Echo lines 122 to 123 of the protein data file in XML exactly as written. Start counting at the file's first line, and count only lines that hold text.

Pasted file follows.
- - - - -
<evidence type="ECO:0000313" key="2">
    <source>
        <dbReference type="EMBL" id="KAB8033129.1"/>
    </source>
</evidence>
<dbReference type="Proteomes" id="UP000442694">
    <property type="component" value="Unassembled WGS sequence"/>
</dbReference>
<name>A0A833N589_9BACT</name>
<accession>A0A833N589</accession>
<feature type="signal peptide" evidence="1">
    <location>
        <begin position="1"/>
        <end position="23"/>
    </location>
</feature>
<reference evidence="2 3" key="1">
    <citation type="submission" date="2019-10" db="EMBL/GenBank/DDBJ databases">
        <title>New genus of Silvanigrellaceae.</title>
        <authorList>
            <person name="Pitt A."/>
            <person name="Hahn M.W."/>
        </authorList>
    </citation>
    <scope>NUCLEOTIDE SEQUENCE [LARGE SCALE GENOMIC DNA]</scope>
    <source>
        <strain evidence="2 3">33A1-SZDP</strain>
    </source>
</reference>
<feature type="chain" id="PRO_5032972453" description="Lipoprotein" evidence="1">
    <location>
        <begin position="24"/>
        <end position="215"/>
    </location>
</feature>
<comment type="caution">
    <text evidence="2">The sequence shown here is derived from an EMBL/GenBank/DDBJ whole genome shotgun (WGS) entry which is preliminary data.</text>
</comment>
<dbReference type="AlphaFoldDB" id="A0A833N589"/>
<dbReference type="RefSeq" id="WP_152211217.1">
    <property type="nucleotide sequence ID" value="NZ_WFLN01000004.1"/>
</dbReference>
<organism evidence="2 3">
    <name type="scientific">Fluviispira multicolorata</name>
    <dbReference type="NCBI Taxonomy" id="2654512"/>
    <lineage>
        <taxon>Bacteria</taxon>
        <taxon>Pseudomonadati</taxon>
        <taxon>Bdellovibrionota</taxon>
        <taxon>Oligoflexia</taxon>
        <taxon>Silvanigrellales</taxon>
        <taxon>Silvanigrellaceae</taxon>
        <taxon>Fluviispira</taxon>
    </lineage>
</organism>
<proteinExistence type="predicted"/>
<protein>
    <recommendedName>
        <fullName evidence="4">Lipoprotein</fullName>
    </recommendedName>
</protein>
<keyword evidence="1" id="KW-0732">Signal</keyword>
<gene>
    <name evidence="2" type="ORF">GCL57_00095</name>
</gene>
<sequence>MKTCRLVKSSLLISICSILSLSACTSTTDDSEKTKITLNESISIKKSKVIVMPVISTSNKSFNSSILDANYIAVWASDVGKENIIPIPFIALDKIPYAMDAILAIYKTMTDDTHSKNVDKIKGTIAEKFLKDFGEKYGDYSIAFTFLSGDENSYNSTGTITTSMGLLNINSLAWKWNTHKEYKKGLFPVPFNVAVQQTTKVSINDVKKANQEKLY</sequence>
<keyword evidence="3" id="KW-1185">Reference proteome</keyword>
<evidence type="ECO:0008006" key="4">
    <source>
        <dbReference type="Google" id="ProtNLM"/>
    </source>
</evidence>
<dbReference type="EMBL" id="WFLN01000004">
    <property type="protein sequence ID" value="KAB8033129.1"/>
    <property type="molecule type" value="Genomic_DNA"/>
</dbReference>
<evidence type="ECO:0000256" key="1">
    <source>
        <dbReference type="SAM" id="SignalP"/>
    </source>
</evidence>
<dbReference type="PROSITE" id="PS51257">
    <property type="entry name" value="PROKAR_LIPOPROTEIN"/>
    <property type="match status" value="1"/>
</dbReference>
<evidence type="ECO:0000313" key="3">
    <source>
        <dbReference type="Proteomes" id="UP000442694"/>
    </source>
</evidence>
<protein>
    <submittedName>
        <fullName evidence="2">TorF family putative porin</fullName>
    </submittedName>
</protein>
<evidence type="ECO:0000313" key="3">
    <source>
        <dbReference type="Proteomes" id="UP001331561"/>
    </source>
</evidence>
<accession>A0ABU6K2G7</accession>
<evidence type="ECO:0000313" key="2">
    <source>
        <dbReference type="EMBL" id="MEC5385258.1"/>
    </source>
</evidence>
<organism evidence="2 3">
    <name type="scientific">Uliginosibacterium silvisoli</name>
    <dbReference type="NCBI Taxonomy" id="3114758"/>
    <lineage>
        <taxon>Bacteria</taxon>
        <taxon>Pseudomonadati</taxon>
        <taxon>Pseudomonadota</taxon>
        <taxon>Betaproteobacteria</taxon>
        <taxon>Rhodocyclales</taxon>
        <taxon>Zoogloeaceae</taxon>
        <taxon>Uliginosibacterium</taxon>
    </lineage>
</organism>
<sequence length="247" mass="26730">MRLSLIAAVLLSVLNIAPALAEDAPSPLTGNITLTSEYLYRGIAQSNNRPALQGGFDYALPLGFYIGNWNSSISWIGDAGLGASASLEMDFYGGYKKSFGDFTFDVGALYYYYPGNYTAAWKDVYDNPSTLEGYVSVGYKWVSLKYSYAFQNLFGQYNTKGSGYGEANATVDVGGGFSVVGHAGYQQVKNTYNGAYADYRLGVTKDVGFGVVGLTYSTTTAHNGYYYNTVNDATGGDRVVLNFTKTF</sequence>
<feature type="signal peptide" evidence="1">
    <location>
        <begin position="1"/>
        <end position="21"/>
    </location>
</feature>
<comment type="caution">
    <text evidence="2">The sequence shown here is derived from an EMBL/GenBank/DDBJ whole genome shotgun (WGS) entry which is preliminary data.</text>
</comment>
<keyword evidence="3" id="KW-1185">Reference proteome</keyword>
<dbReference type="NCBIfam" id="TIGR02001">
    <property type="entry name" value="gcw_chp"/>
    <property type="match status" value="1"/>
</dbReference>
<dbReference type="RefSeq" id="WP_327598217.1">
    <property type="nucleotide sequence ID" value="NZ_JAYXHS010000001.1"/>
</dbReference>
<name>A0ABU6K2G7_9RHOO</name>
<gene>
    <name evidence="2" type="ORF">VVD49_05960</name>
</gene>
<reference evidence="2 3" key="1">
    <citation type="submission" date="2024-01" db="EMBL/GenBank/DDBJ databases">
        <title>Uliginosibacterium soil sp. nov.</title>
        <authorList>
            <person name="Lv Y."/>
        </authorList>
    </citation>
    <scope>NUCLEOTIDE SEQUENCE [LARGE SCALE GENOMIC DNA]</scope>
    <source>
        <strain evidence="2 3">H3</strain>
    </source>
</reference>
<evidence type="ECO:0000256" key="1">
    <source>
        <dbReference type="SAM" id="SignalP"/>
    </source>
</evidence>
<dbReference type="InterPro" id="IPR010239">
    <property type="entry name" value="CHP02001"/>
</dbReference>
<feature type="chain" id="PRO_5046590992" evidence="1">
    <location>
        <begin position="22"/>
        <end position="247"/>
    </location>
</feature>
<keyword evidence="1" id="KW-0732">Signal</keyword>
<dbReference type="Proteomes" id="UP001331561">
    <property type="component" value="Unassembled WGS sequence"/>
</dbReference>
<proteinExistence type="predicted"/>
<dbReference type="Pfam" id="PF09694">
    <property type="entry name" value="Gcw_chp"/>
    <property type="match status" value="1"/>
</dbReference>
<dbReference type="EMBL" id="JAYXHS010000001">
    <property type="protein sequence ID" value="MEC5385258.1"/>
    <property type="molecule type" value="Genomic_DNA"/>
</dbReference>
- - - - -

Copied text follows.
    <location>
        <begin position="1"/>